When we’re asked to come and spend time in schools, one of the first things we do on arrival is take a quick tour of the school’s data. It is quite common that, by the time we leave at the end of the visit, there are a few actions for the school to carry out, none of which are difficult, but all of which will make a massive difference to the school’s reporting.
There is no reason why you shouldn’t do the same quick checks that we carry out. It is astonishingly easy, won’t take long, and may well prove to be one of the most important things you can do in CASPA today!
Let’s start with the detail
Reporting for the whole school, or for groups of pupils, is all based on an aggregation of each pupil’s detailed data. So it makes sense to start here; if you have confidence in the detail, the higher level reporting begins to take care of itself.
You cannot overuse the ‘Progress vs percentiles’ report
In the space of only a couple of minutes, this report can tell someone all they need to know about progress in your school. Granted, external agencies are generally steered towards the ‘Traffic light’ graph, but if you want to open the bonnet and really see what you’ve got, there is no better place than this report.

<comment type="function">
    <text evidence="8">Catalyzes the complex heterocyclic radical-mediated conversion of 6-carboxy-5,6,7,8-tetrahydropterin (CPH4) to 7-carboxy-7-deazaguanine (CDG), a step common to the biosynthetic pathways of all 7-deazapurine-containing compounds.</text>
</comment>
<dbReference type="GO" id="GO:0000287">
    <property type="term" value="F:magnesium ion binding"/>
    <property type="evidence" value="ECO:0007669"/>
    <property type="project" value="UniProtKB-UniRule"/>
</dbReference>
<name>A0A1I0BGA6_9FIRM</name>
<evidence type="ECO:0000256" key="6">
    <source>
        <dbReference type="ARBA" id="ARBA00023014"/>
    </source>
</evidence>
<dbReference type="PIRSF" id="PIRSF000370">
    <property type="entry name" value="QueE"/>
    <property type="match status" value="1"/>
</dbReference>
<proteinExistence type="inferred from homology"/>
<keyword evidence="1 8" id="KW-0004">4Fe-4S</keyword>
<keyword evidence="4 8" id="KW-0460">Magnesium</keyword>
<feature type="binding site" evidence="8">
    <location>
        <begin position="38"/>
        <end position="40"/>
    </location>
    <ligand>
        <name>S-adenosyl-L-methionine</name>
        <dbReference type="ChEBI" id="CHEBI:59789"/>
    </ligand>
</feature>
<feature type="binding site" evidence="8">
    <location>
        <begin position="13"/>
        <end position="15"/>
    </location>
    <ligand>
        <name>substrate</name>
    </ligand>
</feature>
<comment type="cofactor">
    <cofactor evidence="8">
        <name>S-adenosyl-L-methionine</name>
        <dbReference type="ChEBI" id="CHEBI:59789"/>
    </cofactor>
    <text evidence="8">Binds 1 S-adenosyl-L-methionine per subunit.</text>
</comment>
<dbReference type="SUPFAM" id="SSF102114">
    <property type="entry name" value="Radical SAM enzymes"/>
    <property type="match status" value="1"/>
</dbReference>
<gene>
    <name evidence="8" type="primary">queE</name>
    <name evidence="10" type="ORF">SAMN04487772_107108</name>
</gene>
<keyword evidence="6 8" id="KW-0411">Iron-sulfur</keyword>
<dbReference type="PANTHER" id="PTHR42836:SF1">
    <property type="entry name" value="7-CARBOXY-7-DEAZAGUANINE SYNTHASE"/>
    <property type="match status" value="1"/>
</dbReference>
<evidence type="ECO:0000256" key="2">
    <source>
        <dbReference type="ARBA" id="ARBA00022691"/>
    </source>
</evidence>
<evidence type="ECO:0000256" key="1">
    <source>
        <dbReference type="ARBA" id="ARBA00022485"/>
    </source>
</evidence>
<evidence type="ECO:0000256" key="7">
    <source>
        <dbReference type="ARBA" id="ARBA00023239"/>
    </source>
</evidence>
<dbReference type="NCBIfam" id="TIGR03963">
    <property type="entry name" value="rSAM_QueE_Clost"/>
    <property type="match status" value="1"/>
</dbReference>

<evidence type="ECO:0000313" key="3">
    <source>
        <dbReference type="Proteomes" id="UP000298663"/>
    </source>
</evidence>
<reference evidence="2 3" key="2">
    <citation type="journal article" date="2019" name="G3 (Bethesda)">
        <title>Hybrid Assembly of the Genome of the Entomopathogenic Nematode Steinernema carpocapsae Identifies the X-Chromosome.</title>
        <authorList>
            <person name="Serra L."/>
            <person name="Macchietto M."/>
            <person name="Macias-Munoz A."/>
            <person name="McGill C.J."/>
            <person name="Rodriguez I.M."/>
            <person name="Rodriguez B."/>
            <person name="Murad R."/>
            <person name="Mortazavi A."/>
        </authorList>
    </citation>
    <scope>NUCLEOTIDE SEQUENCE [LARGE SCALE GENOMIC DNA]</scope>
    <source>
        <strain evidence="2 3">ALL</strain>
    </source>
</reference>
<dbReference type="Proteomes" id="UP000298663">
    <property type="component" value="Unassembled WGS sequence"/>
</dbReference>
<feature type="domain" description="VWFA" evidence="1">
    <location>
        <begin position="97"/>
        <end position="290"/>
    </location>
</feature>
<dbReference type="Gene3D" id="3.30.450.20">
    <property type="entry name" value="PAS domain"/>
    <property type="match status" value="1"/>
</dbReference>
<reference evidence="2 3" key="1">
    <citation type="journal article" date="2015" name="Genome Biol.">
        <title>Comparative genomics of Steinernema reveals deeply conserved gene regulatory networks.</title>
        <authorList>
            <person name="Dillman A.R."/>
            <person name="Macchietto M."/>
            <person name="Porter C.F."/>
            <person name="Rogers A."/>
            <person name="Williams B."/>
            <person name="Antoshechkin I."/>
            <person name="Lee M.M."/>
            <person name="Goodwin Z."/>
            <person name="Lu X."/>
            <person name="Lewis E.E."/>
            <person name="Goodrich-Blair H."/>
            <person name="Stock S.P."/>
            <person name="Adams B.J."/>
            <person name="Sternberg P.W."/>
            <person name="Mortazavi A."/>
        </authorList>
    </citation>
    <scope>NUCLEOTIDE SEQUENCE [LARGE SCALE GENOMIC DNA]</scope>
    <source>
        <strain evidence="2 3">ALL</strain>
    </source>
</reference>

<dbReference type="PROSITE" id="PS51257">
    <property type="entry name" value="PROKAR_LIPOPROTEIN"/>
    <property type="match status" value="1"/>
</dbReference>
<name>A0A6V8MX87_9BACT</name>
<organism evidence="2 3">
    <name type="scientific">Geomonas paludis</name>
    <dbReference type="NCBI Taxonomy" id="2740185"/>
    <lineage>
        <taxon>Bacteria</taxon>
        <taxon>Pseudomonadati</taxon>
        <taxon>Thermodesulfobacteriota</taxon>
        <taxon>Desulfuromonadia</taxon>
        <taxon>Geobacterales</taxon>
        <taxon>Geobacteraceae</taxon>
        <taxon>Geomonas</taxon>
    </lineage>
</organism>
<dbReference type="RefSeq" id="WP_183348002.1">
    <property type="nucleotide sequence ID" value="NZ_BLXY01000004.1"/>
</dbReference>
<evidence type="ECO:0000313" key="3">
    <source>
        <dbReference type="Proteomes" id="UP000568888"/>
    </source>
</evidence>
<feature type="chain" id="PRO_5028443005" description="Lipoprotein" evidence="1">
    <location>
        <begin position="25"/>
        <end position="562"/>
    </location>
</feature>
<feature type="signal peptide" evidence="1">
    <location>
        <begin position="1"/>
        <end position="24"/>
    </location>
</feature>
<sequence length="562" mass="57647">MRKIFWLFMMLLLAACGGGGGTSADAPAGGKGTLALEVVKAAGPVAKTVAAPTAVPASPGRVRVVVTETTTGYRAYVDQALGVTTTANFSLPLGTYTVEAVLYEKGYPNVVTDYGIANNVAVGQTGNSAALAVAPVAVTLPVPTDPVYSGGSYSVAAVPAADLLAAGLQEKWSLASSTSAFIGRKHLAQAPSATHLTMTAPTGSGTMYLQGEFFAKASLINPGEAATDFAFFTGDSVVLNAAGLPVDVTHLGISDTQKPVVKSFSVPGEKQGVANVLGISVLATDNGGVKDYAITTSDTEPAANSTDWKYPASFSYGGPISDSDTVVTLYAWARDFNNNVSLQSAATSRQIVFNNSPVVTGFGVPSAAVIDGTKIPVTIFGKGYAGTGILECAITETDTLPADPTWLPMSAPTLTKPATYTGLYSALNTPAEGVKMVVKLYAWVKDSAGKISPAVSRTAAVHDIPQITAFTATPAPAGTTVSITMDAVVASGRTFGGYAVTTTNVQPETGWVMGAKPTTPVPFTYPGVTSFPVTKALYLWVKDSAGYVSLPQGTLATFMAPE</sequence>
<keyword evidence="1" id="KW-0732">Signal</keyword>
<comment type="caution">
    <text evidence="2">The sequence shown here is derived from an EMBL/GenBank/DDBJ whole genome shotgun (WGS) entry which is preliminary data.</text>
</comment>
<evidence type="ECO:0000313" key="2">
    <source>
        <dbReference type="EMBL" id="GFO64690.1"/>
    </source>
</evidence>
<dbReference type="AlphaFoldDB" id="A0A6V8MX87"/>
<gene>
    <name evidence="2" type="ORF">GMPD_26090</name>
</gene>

The menu route is Data | CASPA assessment data, click the ‘Graphs and reports’ button at the top of the page, and select the right-hand tab ‘Progress vs percentiles’.
To begin with, leave the subject as the overall average. You will see immediately whether the graph looks sensible, and whether it reflects what you might expect for the child. Now select the next child, then the next, and so on. As you scroll down the page, you probably need a matter of only a few seconds per child to spot anything that deserves further investigation. What sort of things might you find, if there are any problems?
In the first example below, we have a pupil whose earliest result looks, certainly with hindsight, on the high side. Perhaps this result was provided by a previous school, or are the school’s own, but before the school had really got to know the child. In the second, this would probably be a school that used B Squared and didn’t set a baseline correctly, resulting in the lowest incomplete level being exported.
Next, for a pupil, try selecting each subject in turn; once again, using the arrow key after selecting the subject dropdown to make it easier. You might think this could be time-consuming, but you might give this task to each class teacher to do for their pupils, and/or might focus on core subjects. What this looks for is where assessments in one subject are suspect, but which might have been hidden amongst an overall average. The example below is exactly the same child as the first image in this article (the one with the text box and arrows), which was an overall average. So… what happened in in 2011?
What would you do about these? Once you have decided what the assessments should be, any that need changing are, if you use an assessment system, best corrected in that system and CASPA updated with a fresh export from that system. Otherwise, you can always correct data in previous years via Data | Advanced tasks | CASPA historic data.